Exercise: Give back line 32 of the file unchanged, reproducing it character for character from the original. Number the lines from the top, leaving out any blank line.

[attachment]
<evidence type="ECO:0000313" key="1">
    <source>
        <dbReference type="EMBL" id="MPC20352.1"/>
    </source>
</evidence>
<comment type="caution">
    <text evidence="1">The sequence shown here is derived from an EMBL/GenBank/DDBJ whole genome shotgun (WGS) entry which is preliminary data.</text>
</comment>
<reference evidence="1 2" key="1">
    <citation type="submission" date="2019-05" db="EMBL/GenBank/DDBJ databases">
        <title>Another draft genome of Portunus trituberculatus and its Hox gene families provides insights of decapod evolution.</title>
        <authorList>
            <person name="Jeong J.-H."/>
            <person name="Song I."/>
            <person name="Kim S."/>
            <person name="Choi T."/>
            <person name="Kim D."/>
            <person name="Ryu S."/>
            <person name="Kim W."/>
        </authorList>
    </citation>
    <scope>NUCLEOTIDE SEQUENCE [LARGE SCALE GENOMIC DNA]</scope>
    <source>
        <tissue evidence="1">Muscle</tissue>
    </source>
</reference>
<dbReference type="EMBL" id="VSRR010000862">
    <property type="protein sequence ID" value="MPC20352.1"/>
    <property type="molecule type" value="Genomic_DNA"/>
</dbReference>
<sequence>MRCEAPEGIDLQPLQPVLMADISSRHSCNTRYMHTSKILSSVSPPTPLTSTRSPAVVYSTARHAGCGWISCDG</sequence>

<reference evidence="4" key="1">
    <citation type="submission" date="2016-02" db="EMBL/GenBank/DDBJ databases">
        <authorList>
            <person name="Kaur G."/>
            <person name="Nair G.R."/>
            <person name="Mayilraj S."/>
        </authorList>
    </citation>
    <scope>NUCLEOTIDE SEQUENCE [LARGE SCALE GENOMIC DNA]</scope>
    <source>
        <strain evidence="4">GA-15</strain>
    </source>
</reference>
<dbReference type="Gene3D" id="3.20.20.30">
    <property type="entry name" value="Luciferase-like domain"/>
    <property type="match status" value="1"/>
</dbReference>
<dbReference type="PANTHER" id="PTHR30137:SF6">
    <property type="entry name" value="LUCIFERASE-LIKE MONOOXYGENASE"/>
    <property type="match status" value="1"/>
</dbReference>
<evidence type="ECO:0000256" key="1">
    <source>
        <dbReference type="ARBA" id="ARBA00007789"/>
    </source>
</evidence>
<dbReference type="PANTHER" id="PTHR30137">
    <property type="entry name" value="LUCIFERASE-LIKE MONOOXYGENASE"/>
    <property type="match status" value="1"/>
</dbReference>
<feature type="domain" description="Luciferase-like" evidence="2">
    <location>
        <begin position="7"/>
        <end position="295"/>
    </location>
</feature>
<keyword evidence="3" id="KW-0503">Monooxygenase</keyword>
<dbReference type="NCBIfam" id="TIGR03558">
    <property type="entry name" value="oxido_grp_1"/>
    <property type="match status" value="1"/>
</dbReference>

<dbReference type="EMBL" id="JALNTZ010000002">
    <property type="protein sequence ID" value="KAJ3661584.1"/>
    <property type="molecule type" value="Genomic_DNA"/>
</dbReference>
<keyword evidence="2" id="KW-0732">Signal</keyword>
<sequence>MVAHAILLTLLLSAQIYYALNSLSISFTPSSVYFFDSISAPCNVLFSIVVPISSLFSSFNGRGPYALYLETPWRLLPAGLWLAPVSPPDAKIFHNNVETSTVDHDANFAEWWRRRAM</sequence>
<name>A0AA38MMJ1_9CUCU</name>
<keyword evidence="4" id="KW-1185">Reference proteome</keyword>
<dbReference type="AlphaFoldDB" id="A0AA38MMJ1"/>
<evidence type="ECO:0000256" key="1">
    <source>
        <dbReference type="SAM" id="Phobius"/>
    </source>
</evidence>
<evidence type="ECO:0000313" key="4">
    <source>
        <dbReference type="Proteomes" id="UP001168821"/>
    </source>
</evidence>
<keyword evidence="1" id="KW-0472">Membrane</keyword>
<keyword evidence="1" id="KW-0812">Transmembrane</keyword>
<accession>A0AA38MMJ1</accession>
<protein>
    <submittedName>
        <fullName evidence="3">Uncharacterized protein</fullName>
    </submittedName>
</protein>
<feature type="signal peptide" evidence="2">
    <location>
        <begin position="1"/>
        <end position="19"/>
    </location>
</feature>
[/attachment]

<reference evidence="4" key="1">